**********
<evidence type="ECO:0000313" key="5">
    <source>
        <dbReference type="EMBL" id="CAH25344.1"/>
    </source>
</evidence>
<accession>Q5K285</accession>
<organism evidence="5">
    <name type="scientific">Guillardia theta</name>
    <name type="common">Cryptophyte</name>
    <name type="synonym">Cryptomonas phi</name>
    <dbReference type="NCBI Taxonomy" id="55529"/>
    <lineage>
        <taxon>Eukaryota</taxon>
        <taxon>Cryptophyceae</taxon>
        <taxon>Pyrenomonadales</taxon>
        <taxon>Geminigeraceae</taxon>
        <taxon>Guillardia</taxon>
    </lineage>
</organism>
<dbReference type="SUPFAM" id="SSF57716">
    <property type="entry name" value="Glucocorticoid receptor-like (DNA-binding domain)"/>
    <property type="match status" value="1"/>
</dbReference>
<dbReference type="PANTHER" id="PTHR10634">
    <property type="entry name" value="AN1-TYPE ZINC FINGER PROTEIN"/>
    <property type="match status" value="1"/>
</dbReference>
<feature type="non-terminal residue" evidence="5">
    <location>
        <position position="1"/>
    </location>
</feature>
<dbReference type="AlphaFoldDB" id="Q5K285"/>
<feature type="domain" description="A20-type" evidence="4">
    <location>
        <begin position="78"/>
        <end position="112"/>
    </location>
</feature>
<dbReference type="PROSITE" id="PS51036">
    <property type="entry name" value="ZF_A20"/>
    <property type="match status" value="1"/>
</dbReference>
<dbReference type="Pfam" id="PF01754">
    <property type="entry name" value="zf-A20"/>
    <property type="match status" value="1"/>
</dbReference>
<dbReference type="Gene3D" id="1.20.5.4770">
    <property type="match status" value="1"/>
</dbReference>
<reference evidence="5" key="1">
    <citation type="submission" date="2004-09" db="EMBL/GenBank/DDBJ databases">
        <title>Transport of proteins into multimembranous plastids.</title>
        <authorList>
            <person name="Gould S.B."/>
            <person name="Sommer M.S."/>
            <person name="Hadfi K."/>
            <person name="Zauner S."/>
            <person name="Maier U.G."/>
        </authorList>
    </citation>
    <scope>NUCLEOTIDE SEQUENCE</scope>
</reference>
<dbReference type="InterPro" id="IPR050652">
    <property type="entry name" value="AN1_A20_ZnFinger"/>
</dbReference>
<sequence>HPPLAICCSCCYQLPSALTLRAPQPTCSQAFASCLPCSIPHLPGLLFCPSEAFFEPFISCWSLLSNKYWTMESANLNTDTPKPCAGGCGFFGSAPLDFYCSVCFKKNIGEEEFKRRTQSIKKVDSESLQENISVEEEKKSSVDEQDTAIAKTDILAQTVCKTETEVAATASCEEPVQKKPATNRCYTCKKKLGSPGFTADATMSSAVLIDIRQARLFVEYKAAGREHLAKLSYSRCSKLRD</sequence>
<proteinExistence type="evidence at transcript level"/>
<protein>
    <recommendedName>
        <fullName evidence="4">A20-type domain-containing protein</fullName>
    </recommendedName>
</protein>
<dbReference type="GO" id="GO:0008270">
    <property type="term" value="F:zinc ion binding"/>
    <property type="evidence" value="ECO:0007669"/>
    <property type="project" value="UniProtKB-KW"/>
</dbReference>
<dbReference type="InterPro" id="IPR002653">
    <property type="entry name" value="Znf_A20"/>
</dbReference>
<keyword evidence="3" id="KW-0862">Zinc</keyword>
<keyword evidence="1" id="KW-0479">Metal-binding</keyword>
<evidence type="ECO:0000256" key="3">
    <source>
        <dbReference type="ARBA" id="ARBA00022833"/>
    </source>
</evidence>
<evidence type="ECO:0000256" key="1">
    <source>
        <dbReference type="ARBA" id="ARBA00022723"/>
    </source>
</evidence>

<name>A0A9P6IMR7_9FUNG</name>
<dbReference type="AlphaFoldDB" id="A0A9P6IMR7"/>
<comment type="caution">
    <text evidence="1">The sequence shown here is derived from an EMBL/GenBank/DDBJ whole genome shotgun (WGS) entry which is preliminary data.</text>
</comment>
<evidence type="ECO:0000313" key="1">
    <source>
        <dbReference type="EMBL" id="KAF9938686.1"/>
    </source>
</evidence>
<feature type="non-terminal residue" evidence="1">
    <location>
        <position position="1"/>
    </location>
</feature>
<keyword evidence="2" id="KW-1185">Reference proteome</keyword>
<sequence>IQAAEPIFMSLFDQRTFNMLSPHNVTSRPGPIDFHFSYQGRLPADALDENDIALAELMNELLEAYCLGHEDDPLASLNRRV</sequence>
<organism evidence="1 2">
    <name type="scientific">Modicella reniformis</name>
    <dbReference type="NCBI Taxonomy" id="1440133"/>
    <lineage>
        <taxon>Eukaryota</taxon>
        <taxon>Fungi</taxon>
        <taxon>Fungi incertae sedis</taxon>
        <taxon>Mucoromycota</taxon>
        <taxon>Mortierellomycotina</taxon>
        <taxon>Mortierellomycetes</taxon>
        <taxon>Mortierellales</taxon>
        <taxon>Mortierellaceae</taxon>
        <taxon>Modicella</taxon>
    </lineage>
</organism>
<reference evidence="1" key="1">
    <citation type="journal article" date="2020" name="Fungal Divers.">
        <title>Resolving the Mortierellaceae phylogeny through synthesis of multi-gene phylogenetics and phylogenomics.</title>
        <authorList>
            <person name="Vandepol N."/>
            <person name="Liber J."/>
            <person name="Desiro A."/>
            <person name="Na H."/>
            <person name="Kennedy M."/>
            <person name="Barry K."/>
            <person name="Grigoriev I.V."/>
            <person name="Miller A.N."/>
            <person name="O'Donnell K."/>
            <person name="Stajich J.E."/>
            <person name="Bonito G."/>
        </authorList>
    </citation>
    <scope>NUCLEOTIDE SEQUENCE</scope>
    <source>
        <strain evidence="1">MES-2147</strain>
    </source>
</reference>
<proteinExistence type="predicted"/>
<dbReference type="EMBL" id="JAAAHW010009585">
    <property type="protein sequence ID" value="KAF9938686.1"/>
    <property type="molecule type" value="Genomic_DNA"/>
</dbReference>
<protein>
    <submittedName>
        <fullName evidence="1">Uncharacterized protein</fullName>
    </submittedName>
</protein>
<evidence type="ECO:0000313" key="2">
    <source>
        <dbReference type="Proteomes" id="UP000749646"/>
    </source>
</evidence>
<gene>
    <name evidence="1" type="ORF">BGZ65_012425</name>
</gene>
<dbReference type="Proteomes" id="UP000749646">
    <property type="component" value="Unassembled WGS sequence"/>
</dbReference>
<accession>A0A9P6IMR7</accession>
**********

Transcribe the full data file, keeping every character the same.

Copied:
<evidence type="ECO:0000313" key="5">
    <source>
        <dbReference type="EMBL" id="CAH25344.1"/>
    </source>
</evidence>
<accession>Q5K285</accession>
<organism evidence="5">
    <name type="scientific">Guillardia theta</name>
    <name type="common">Cryptophyte</name>
    <name type="synonym">Cryptomonas phi</name>
    <dbReference type="NCBI Taxonomy" id="55529"/>
    <lineage>
        <taxon>Eukaryota</taxon>
        <taxon>Cryptophyceae</taxon>
        <taxon>Pyrenomonadales</taxon>
        <taxon>Geminigeraceae</taxon>
        <taxon>Guillardia</taxon>
    </lineage>
</organism>
<dbReference type="SUPFAM" id="SSF57716">
    <property type="entry name" value="Glucocorticoid receptor-like (DNA-binding domain)"/>
    <property type="match status" value="1"/>
</dbReference>
<dbReference type="PANTHER" id="PTHR10634">
    <property type="entry name" value="AN1-TYPE ZINC FINGER PROTEIN"/>
    <property type="match status" value="1"/>
</dbReference>
<feature type="non-terminal residue" evidence="5">
    <location>
        <position position="1"/>
    </location>
</feature>
<dbReference type="AlphaFoldDB" id="Q5K285"/>
<feature type="domain" description="A20-type" evidence="4">
    <location>
        <begin position="78"/>
        <end position="112"/>
    </location>
</feature>
<dbReference type="PROSITE" id="PS51036">
    <property type="entry name" value="ZF_A20"/>
    <property type="match status" value="1"/>
</dbReference>
<dbReference type="Pfam" id="PF01754">
    <property type="entry name" value="zf-A20"/>
    <property type="match status" value="1"/>
</dbReference>
<dbReference type="Gene3D" id="1.20.5.4770">
    <property type="match status" value="1"/>
</dbReference>
<reference evidence="5" key="1">
    <citation type="submission" date="2004-09" db="EMBL/GenBank/DDBJ databases">
        <title>Transport of proteins into multimembranous plastids.</title>
        <authorList>
            <person name="Gould S.B."/>
            <person name="Sommer M.S."/>
            <person name="Hadfi K."/>
            <person name="Zauner S."/>
            <person name="Maier U.G."/>
        </authorList>
    </citation>
    <scope>NUCLEOTIDE SEQUENCE</scope>
</reference>
<dbReference type="InterPro" id="IPR050652">
    <property type="entry name" value="AN1_A20_ZnFinger"/>
</dbReference>
<sequence>HPPLAICCSCCYQLPSALTLRAPQPTCSQAFASCLPCSIPHLPGLLFCPSEAFFEPFISCWSLLSNKYWTMESANLNTDTPKPCAGGCGFFGSAPLDFYCSVCFKKNIGEEEFKRRTQSIKKVDSESLQENISVEEEKKSSVDEQDTAIAKTDILAQTVCKTETEVAATASCEEPVQKKPATNRCYTCKKKLGSPGFTADATMSSAVLIDIRQARLFVEYKAAGREHLAKLSYSRCSKLRD</sequence>
<proteinExistence type="evidence at transcript level"/>
<protein>
    <recommendedName>
        <fullName evidence="4">A20-type domain-containing protein</fullName>
    </recommendedName>
</protein>
<dbReference type="GO" id="GO:0008270">
    <property type="term" value="F:zinc ion binding"/>
    <property type="evidence" value="ECO:0007669"/>
    <property type="project" value="UniProtKB-KW"/>
</dbReference>
<dbReference type="InterPro" id="IPR002653">
    <property type="entry name" value="Znf_A20"/>
</dbReference>
<keyword evidence="3" id="KW-0862">Zinc</keyword>
<keyword evidence="1" id="KW-0479">Metal-binding</keyword>
<evidence type="ECO:0000256" key="3">
    <source>
        <dbReference type="ARBA" id="ARBA00022833"/>
    </source>
</evidence>
<evidence type="ECO:0000256" key="1">
    <source>
        <dbReference type="ARBA" id="ARBA00022723"/>
    </source>
</evidence>

<name>A0A9P6IMR7_9FUNG</name>
<dbReference type="AlphaFoldDB" id="A0A9P6IMR7"/>
<comment type="caution">
    <text evidence="1">The sequence shown here is derived from an EMBL/GenBank/DDBJ whole genome shotgun (WGS) entry which is preliminary data.</text>
</comment>
<evidence type="ECO:0000313" key="1">
    <source>
        <dbReference type="EMBL" id="KAF9938686.1"/>
    </source>
</evidence>
<feature type="non-terminal residue" evidence="1">
    <location>
        <position position="1"/>
    </location>
</feature>
<keyword evidence="2" id="KW-1185">Reference proteome</keyword>
<sequence>IQAAEPIFMSLFDQRTFNMLSPHNVTSRPGPIDFHFSYQGRLPADALDENDIALAELMNELLEAYCLGHEDDPLASLNRRV</sequence>
<organism evidence="1 2">
    <name type="scientific">Modicella reniformis</name>
    <dbReference type="NCBI Taxonomy" id="1440133"/>
    <lineage>
        <taxon>Eukaryota</taxon>
        <taxon>Fungi</taxon>
        <taxon>Fungi incertae sedis</taxon>
        <taxon>Mucoromycota</taxon>
        <taxon>Mortierellomycotina</taxon>
        <taxon>Mortierellomycetes</taxon>
        <taxon>Mortierellales</taxon>
        <taxon>Mortierellaceae</taxon>
        <taxon>Modicella</taxon>
    </lineage>
</organism>
<reference evidence="1" key="1">
    <citation type="journal article" date="2020" name="Fungal Divers.">
        <title>Resolving the Mortierellaceae phylogeny through synthesis of multi-gene phylogenetics and phylogenomics.</title>
        <authorList>
            <person name="Vandepol N."/>
            <person name="Liber J."/>
            <person name="Desiro A."/>
            <person name="Na H."/>
            <person name="Kennedy M."/>
            <person name="Barry K."/>
            <person name="Grigoriev I.V."/>
            <person name="Miller A.N."/>
            <person name="O'Donnell K."/>
            <person name="Stajich J.E."/>
            <person name="Bonito G."/>
        </authorList>
    </citation>
    <scope>NUCLEOTIDE SEQUENCE</scope>
    <source>
        <strain evidence="1">MES-2147</strain>
    </source>
</reference>
<proteinExistence type="predicted"/>
<dbReference type="EMBL" id="JAAAHW010009585">
    <property type="protein sequence ID" value="KAF9938686.1"/>
    <property type="molecule type" value="Genomic_DNA"/>
</dbReference>
<protein>
    <submittedName>
        <fullName evidence="1">Uncharacterized protein</fullName>
    </submittedName>
</protein>
<evidence type="ECO:0000313" key="2">
    <source>
        <dbReference type="Proteomes" id="UP000749646"/>
    </source>
</evidence>
<gene>
    <name evidence="1" type="ORF">BGZ65_012425</name>
</gene>
<dbReference type="Proteomes" id="UP000749646">
    <property type="component" value="Unassembled WGS sequence"/>
</dbReference>
<accession>A0A9P6IMR7</accession>